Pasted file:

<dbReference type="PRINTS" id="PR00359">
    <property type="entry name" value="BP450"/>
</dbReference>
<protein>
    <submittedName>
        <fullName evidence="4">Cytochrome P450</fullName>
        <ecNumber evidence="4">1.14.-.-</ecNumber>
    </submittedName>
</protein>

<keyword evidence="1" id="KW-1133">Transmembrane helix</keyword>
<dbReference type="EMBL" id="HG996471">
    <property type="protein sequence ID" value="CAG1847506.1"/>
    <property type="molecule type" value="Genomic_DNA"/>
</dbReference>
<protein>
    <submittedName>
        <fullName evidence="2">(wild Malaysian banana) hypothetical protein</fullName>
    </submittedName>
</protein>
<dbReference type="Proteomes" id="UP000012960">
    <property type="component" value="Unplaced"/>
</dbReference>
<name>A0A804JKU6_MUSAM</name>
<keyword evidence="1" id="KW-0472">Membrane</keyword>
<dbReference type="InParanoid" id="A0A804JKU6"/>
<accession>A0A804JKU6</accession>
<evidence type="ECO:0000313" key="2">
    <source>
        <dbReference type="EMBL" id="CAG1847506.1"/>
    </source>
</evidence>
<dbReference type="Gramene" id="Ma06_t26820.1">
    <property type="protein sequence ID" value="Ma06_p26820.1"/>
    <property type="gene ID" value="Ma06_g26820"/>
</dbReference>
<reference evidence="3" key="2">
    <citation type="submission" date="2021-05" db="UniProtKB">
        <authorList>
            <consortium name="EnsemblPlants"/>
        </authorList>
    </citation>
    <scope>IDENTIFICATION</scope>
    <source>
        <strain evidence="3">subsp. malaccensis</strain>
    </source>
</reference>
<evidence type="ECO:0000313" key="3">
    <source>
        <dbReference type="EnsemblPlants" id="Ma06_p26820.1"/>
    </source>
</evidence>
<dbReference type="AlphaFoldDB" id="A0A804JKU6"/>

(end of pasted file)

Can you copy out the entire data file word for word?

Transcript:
<dbReference type="PRINTS" id="PR00359">
    <property type="entry name" value="BP450"/>
</dbReference>
<protein>
    <submittedName>
        <fullName evidence="4">Cytochrome P450</fullName>
        <ecNumber evidence="4">1.14.-.-</ecNumber>
    </submittedName>
</protein>

<keyword evidence="1" id="KW-1133">Transmembrane helix</keyword>
<dbReference type="EMBL" id="HG996471">
    <property type="protein sequence ID" value="CAG1847506.1"/>
    <property type="molecule type" value="Genomic_DNA"/>
</dbReference>
<protein>
    <submittedName>
        <fullName evidence="2">(wild Malaysian banana) hypothetical protein</fullName>
    </submittedName>
</protein>
<dbReference type="Proteomes" id="UP000012960">
    <property type="component" value="Unplaced"/>
</dbReference>
<name>A0A804JKU6_MUSAM</name>
<keyword evidence="1" id="KW-0472">Membrane</keyword>
<dbReference type="InParanoid" id="A0A804JKU6"/>
<accession>A0A804JKU6</accession>
<evidence type="ECO:0000313" key="2">
    <source>
        <dbReference type="EMBL" id="CAG1847506.1"/>
    </source>
</evidence>
<dbReference type="Gramene" id="Ma06_t26820.1">
    <property type="protein sequence ID" value="Ma06_p26820.1"/>
    <property type="gene ID" value="Ma06_g26820"/>
</dbReference>
<reference evidence="3" key="2">
    <citation type="submission" date="2021-05" db="UniProtKB">
        <authorList>
            <consortium name="EnsemblPlants"/>
        </authorList>
    </citation>
    <scope>IDENTIFICATION</scope>
    <source>
        <strain evidence="3">subsp. malaccensis</strain>
    </source>
</reference>
<evidence type="ECO:0000313" key="3">
    <source>
        <dbReference type="EnsemblPlants" id="Ma06_p26820.1"/>
    </source>
</evidence>
<dbReference type="AlphaFoldDB" id="A0A804JKU6"/>